Japanese knotweed is native to eastern Asia. It was brought to North America in the late nineteenth century, most likely for ornamental plantings. It has since spread into the wild over a large range that extends from Nova Scotia and Newfoundland south to North Carolina. In Maine, Japanese knotweed is documented in every county except Piscataquis and Hancock.


The best method of controlling this species is to prevent it from becoming established. It should be removed as soon as possible if it is found colonizing an area. Once well established, it can be eliminated by repeatedly cutting the stalks. Three or more cuttings in a single growing season can offset the growth of the rhizomes. An alternative is to cut it down repeatedly and apply glyphosate to the remaining part of the plant. Digging up the roots is not suggested because digging can lead to root fragments that can repopulate the area.


Josselyn Botanical Society of Maine. 1995. Checklist of the Vascular Plants of Maine, Third Revision. Orono, ME: Maine Agricultural and Forest Experiment Station.

Seiger, L. 1991. Element Stewardship Abstract for Polygonum cuspidatum. Arlington, VA: The Nature Conservancy in collaboration with the International Network of Natural Heritage Programs and Conservation Data Centers. Natural Heritage Databases.

The Nature Conservancy of Vermont. 1998. Invasive Exotic Fact Sheet: Japanese Knotweed. Montpelier, VT.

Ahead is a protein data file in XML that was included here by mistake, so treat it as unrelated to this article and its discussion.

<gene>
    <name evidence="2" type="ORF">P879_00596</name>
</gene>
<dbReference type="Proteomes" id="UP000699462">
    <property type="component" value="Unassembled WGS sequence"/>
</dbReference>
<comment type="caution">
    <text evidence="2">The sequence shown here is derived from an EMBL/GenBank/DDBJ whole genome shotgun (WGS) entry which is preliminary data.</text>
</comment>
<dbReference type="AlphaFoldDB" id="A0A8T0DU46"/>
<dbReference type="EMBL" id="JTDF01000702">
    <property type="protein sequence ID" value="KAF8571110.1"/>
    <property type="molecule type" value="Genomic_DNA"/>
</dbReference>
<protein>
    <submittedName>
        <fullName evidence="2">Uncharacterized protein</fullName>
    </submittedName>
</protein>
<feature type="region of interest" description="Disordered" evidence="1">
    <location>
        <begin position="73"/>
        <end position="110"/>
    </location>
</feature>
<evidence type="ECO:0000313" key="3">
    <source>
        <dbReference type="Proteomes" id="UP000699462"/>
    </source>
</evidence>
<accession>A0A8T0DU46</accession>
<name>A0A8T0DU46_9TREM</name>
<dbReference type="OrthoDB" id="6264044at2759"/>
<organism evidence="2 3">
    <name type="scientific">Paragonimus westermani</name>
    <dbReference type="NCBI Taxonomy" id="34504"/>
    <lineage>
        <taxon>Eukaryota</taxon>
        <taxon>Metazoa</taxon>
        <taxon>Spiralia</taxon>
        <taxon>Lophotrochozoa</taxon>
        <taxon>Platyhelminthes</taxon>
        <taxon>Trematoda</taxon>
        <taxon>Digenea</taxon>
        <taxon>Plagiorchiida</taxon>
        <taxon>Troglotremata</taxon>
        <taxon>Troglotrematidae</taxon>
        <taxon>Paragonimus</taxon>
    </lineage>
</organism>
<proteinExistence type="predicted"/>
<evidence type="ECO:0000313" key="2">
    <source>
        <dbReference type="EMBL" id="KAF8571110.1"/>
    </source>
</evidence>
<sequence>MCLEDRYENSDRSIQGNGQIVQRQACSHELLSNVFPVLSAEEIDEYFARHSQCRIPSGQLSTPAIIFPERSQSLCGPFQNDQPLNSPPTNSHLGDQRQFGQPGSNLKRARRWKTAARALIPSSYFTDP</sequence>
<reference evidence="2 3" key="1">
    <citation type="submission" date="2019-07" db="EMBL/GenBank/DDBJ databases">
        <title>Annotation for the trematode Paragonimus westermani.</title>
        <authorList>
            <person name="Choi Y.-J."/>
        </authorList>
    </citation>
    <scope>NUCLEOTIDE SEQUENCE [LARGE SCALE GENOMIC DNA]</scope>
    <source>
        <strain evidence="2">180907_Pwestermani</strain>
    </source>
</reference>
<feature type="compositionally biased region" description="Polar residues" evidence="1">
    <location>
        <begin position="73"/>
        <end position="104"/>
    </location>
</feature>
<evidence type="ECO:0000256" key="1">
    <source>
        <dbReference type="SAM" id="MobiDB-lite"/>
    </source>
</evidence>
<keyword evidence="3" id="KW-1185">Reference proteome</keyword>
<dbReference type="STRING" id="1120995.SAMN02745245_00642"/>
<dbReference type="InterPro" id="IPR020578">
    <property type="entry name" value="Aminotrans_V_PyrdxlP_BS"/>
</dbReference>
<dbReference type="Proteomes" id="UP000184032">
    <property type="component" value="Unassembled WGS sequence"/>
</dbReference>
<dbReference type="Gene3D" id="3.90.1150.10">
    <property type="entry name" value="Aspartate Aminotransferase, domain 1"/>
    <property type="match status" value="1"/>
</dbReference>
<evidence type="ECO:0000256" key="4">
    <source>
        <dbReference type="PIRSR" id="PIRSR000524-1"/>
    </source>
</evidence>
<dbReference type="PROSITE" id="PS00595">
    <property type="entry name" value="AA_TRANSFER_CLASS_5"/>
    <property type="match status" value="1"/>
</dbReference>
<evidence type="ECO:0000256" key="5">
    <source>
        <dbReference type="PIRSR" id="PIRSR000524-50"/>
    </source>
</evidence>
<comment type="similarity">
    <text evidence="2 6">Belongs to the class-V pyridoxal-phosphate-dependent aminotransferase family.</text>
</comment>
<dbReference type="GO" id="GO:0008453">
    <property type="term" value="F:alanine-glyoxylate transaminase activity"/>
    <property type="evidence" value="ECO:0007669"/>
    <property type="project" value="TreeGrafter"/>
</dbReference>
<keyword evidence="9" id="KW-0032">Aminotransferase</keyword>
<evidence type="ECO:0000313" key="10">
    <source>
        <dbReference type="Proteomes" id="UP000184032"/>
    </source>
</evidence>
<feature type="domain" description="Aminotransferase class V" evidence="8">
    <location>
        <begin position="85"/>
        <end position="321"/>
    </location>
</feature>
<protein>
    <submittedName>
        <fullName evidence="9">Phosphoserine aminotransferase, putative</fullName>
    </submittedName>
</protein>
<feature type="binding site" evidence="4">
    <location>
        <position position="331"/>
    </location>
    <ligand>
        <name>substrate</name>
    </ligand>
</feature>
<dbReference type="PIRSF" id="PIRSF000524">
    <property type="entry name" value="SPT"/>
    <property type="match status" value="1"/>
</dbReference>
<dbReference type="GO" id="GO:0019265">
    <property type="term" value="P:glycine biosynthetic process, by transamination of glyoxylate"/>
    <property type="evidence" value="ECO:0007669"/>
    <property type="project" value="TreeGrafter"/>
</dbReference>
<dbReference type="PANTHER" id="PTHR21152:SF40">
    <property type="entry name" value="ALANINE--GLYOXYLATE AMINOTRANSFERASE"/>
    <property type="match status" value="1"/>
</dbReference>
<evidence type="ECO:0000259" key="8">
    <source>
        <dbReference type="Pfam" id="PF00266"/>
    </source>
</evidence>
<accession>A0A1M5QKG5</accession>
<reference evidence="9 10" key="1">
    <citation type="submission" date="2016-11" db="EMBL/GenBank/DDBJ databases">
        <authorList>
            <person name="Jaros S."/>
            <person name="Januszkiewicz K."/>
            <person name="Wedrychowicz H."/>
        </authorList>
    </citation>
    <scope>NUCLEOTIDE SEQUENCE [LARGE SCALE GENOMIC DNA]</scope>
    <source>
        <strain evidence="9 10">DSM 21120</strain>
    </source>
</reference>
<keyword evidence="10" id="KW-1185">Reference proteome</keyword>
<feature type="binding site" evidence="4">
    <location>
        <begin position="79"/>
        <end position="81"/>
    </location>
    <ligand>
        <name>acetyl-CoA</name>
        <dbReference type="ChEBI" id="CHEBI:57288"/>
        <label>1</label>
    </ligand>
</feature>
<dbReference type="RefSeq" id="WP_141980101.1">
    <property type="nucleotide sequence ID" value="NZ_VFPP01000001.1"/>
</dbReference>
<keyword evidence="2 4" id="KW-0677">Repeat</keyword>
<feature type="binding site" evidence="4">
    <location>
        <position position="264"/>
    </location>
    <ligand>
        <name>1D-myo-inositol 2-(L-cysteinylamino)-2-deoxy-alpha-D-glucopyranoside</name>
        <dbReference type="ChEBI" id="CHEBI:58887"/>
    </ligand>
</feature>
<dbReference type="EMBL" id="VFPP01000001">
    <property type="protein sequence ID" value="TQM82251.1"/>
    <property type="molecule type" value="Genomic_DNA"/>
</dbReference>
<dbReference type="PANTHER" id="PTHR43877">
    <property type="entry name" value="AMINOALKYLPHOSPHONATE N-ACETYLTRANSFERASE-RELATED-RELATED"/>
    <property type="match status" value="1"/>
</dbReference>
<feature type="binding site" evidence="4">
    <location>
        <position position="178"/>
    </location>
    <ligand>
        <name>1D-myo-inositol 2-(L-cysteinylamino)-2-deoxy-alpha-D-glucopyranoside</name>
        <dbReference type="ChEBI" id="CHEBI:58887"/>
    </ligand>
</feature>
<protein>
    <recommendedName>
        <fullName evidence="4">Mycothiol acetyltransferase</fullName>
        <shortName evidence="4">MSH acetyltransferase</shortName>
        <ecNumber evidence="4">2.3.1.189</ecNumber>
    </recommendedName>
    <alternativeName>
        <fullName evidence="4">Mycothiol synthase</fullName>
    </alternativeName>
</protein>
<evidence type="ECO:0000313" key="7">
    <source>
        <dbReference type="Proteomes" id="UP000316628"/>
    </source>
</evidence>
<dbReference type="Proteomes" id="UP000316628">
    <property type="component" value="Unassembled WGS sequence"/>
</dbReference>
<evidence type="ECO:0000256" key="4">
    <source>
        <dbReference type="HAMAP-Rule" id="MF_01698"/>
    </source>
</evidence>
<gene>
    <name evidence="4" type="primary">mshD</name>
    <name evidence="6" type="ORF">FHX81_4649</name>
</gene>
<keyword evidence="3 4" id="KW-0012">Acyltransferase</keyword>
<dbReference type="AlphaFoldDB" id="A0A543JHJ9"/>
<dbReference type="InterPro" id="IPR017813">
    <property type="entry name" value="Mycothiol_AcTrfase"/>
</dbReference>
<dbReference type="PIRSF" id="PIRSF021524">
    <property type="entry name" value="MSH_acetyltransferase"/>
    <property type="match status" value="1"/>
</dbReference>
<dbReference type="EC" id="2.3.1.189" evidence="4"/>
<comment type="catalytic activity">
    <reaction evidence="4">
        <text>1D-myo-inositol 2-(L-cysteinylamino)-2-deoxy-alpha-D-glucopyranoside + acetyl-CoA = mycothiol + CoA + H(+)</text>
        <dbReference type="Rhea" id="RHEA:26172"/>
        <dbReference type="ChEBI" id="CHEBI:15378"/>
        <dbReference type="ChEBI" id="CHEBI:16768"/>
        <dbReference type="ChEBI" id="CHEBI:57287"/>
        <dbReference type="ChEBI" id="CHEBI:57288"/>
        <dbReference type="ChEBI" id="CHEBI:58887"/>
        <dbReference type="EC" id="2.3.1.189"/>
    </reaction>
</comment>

Gleason, H.A. and Cronquist, A. 1991. Manual of Vascular Plants of Northeastern United States and Adjacent Canada. New York: New York Botanical Garden.

For more information or for a more extensive list of references on invasive species contact:

Don Cameron
Department of Conservation
#93 State House Station
Augusta, ME 04333-0093


Matt Wallhead
University of Maine Cooperative Extension
495 College Avenue
Orono, ME 04469

Maine Department of Conservation logoMaterials developed by the Maine Natural Areas Program for use by University of Maine Cooperative Extension. This fact sheet was made possible by a gift from New England Grows.

Information in this publication is provided purely for educational purposes. No responsibility is assumed for any problems associated with the use of products or services mentioned. No endorsement of products or companies is intended, nor is criticism of unnamed products or companies implied.

© 2001

Call 800.287.0274 (in Maine), or 207.581.3188, for information on publications and program offerings from University of Maine Cooperative Extension, or visit extension.umaine.edu.

The University of Maine is an EEO/AA employer, and does not discriminate on the grounds of race, color, religion, sex, sexual orientation, transgender status, gender expression, national origin, citizenship status, age, disability, genetic information or veteran’s status in employment, education, and all other programs and activities. The following person has been designated to handle inquiries regarding non-discrimination policies: Sarah E. Harebo, Director of Equal Opportunity, 101 North Stevens Hall, University of Maine, Orono, ME  04469-5754, 207.581.1226, TTY 711 (Maine Relay System).